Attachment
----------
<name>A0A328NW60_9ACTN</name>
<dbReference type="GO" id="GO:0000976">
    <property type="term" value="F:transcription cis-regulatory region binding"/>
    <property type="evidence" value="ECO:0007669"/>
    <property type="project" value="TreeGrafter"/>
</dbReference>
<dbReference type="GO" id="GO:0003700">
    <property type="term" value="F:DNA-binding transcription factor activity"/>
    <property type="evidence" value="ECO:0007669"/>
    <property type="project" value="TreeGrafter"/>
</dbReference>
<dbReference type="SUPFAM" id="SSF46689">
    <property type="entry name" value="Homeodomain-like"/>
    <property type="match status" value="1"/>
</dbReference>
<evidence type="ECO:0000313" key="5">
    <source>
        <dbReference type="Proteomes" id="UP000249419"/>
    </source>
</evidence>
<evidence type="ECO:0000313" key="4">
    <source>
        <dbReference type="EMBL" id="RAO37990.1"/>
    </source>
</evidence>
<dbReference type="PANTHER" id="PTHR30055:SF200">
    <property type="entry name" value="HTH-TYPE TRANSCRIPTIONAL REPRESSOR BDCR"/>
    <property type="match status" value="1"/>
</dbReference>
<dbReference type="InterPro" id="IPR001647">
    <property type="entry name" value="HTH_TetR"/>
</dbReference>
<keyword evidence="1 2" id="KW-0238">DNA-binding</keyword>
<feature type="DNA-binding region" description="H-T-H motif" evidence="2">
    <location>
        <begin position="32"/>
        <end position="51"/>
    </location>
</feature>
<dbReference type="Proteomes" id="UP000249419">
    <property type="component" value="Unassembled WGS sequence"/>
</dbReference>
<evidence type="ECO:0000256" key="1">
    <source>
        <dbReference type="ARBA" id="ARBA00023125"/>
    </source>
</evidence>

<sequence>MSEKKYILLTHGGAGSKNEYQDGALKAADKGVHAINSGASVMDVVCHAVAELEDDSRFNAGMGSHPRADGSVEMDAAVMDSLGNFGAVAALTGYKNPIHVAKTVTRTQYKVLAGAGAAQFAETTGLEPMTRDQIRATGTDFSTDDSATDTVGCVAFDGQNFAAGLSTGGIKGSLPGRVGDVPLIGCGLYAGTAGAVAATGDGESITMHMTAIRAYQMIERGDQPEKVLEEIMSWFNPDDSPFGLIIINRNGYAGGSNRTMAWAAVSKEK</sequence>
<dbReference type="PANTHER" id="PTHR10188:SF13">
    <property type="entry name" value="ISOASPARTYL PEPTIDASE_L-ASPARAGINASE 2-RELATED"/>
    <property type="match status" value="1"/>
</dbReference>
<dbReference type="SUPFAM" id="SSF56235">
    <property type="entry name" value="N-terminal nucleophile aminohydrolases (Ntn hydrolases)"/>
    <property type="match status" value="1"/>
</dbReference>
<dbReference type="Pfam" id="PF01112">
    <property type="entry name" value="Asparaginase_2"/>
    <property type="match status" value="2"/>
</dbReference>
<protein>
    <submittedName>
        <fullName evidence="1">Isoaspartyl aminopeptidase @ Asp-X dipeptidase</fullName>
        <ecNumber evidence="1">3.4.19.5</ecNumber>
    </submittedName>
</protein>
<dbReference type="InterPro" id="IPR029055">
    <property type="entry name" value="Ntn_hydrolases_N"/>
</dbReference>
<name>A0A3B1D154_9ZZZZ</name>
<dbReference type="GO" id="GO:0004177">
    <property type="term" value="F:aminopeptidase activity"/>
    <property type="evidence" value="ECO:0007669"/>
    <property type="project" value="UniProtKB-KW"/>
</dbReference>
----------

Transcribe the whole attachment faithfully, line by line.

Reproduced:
<name>A0A328NW60_9ACTN</name>
<dbReference type="GO" id="GO:0000976">
    <property type="term" value="F:transcription cis-regulatory region binding"/>
    <property type="evidence" value="ECO:0007669"/>
    <property type="project" value="TreeGrafter"/>
</dbReference>
<dbReference type="GO" id="GO:0003700">
    <property type="term" value="F:DNA-binding transcription factor activity"/>
    <property type="evidence" value="ECO:0007669"/>
    <property type="project" value="TreeGrafter"/>
</dbReference>
<dbReference type="SUPFAM" id="SSF46689">
    <property type="entry name" value="Homeodomain-like"/>
    <property type="match status" value="1"/>
</dbReference>
<evidence type="ECO:0000313" key="5">
    <source>
        <dbReference type="Proteomes" id="UP000249419"/>
    </source>
</evidence>
<evidence type="ECO:0000313" key="4">
    <source>
        <dbReference type="EMBL" id="RAO37990.1"/>
    </source>
</evidence>
<dbReference type="PANTHER" id="PTHR30055:SF200">
    <property type="entry name" value="HTH-TYPE TRANSCRIPTIONAL REPRESSOR BDCR"/>
    <property type="match status" value="1"/>
</dbReference>
<dbReference type="InterPro" id="IPR001647">
    <property type="entry name" value="HTH_TetR"/>
</dbReference>
<keyword evidence="1 2" id="KW-0238">DNA-binding</keyword>
<feature type="DNA-binding region" description="H-T-H motif" evidence="2">
    <location>
        <begin position="32"/>
        <end position="51"/>
    </location>
</feature>
<dbReference type="Proteomes" id="UP000249419">
    <property type="component" value="Unassembled WGS sequence"/>
</dbReference>
<evidence type="ECO:0000256" key="1">
    <source>
        <dbReference type="ARBA" id="ARBA00023125"/>
    </source>
</evidence>

<sequence>MSEKKYILLTHGGAGSKNEYQDGALKAADKGVHAINSGASVMDVVCHAVAELEDDSRFNAGMGSHPRADGSVEMDAAVMDSLGNFGAVAALTGYKNPIHVAKTVTRTQYKVLAGAGAAQFAETTGLEPMTRDQIRATGTDFSTDDSATDTVGCVAFDGQNFAAGLSTGGIKGSLPGRVGDVPLIGCGLYAGTAGAVAATGDGESITMHMTAIRAYQMIERGDQPEKVLEEIMSWFNPDDSPFGLIIINRNGYAGGSNRTMAWAAVSKEK</sequence>
<dbReference type="PANTHER" id="PTHR10188:SF13">
    <property type="entry name" value="ISOASPARTYL PEPTIDASE_L-ASPARAGINASE 2-RELATED"/>
    <property type="match status" value="1"/>
</dbReference>
<dbReference type="SUPFAM" id="SSF56235">
    <property type="entry name" value="N-terminal nucleophile aminohydrolases (Ntn hydrolases)"/>
    <property type="match status" value="1"/>
</dbReference>
<dbReference type="Pfam" id="PF01112">
    <property type="entry name" value="Asparaginase_2"/>
    <property type="match status" value="2"/>
</dbReference>
<protein>
    <submittedName>
        <fullName evidence="1">Isoaspartyl aminopeptidase @ Asp-X dipeptidase</fullName>
        <ecNumber evidence="1">3.4.19.5</ecNumber>
    </submittedName>
</protein>
<dbReference type="InterPro" id="IPR029055">
    <property type="entry name" value="Ntn_hydrolases_N"/>
</dbReference>
<name>A0A3B1D154_9ZZZZ</name>
<dbReference type="GO" id="GO:0004177">
    <property type="term" value="F:aminopeptidase activity"/>
    <property type="evidence" value="ECO:0007669"/>
    <property type="project" value="UniProtKB-KW"/>
</dbReference>